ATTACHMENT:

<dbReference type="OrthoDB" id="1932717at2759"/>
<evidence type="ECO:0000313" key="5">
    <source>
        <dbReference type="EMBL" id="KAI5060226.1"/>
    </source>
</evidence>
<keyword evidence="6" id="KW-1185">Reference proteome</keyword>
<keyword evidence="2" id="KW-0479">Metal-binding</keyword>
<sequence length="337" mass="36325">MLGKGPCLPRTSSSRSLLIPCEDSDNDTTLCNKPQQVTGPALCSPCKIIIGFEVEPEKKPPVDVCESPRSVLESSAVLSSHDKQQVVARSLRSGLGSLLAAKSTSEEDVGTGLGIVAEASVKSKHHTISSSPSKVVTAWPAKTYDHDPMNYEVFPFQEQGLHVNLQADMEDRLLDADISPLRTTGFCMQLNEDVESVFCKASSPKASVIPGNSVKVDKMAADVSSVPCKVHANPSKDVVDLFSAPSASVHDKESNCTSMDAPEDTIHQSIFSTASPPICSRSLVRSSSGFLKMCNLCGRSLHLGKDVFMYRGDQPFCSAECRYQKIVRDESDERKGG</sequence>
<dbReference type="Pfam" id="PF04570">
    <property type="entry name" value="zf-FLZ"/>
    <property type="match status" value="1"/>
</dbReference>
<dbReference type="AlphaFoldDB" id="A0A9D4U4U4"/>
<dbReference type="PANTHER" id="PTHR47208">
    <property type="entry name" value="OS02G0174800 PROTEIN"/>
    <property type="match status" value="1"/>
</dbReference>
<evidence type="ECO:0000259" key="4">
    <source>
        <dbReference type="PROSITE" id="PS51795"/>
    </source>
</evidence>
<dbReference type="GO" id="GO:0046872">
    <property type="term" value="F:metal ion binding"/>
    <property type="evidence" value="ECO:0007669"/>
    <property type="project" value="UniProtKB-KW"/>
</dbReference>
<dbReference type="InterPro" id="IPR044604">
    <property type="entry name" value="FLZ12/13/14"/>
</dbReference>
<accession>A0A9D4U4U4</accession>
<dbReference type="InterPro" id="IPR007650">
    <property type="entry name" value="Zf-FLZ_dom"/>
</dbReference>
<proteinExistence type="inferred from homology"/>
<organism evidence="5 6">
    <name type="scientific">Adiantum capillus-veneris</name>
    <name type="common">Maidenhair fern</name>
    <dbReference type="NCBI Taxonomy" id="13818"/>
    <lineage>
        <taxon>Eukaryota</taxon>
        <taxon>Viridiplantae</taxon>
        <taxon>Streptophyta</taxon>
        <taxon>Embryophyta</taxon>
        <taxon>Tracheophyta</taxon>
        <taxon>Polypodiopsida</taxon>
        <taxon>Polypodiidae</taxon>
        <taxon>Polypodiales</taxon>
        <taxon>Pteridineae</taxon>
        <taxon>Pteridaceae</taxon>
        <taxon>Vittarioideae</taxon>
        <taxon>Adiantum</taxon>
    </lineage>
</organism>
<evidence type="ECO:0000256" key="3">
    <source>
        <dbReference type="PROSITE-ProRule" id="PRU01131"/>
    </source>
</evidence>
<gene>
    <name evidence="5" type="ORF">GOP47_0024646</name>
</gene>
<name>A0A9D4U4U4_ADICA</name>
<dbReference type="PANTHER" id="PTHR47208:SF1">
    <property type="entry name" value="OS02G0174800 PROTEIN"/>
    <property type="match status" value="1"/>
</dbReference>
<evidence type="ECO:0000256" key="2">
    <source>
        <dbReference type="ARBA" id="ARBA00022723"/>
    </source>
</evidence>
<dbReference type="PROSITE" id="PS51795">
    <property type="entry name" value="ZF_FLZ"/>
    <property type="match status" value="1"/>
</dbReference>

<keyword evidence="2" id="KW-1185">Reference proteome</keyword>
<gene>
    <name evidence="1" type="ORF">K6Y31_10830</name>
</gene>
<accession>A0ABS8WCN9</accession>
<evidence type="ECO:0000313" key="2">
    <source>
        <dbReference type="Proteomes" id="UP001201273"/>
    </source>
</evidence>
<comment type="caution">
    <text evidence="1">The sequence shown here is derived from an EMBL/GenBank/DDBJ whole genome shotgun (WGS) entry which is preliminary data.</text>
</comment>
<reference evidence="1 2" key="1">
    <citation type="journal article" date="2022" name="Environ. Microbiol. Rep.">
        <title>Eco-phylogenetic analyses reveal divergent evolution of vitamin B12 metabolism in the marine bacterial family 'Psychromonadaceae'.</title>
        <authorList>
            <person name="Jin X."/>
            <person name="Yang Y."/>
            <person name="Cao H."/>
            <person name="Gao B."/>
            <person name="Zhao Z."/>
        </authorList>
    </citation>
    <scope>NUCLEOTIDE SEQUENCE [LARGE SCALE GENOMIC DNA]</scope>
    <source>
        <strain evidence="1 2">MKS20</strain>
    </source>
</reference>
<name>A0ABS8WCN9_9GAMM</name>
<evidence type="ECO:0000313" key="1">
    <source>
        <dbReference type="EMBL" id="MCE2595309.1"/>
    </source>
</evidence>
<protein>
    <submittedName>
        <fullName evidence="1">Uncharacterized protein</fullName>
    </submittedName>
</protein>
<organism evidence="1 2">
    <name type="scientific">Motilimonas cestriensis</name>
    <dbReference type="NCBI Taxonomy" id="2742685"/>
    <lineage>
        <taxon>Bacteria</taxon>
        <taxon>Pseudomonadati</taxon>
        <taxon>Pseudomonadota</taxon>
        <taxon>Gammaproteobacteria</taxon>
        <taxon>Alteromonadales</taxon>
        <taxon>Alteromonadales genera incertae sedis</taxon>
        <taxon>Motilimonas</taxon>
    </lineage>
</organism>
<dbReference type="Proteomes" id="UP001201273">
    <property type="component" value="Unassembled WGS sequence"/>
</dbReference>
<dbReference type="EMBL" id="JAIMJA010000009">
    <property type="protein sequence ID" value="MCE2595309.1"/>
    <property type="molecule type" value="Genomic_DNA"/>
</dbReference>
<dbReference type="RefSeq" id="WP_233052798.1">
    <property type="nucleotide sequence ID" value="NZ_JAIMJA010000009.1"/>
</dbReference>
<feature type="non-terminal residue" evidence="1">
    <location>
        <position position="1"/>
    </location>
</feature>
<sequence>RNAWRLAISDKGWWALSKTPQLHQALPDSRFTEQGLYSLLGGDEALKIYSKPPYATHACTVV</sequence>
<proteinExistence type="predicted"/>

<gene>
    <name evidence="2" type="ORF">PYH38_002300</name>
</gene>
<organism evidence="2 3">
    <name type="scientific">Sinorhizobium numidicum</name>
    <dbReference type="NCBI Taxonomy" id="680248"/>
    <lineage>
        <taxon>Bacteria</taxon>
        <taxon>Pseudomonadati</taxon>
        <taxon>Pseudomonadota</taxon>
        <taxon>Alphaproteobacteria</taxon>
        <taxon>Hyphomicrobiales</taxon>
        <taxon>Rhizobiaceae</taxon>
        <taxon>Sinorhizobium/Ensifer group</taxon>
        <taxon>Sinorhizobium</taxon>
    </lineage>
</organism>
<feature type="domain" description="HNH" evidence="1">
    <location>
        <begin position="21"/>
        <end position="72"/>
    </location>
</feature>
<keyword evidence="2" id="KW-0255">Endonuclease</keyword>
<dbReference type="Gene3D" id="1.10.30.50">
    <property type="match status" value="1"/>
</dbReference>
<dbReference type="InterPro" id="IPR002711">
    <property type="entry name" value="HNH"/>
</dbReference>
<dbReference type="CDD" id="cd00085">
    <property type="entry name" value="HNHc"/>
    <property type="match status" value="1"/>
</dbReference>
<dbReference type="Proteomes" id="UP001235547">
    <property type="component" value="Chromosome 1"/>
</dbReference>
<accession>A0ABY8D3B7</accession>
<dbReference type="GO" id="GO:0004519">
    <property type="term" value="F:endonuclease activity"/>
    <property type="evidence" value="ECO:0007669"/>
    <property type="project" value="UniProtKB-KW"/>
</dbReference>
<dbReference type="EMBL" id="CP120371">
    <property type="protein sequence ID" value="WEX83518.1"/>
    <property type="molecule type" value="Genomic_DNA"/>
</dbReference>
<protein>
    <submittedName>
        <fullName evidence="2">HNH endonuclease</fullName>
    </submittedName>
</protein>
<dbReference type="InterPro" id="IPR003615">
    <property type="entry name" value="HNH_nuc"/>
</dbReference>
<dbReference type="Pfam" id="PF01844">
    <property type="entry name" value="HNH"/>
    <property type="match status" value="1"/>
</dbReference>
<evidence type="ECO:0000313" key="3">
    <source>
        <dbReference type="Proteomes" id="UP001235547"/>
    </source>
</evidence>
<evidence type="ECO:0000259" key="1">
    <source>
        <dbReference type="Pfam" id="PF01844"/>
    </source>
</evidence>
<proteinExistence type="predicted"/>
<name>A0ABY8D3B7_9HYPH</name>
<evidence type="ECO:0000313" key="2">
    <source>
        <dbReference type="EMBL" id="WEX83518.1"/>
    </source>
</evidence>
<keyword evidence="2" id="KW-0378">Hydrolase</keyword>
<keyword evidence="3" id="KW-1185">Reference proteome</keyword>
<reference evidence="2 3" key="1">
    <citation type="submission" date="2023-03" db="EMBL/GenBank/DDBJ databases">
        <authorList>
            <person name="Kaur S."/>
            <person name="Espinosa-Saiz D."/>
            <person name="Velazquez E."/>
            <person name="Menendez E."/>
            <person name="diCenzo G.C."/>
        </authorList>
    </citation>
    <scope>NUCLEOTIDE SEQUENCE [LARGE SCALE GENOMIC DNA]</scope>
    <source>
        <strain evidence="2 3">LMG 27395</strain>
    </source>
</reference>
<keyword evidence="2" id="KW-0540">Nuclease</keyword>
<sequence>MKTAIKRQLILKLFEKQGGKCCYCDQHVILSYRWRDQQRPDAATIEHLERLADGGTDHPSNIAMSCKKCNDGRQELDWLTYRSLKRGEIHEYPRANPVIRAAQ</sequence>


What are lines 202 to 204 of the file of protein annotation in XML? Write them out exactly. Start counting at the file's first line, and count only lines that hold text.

</dbReference>
<dbReference type="Pfam" id="PF01844">
    <property type="entry name" value="HNH"/>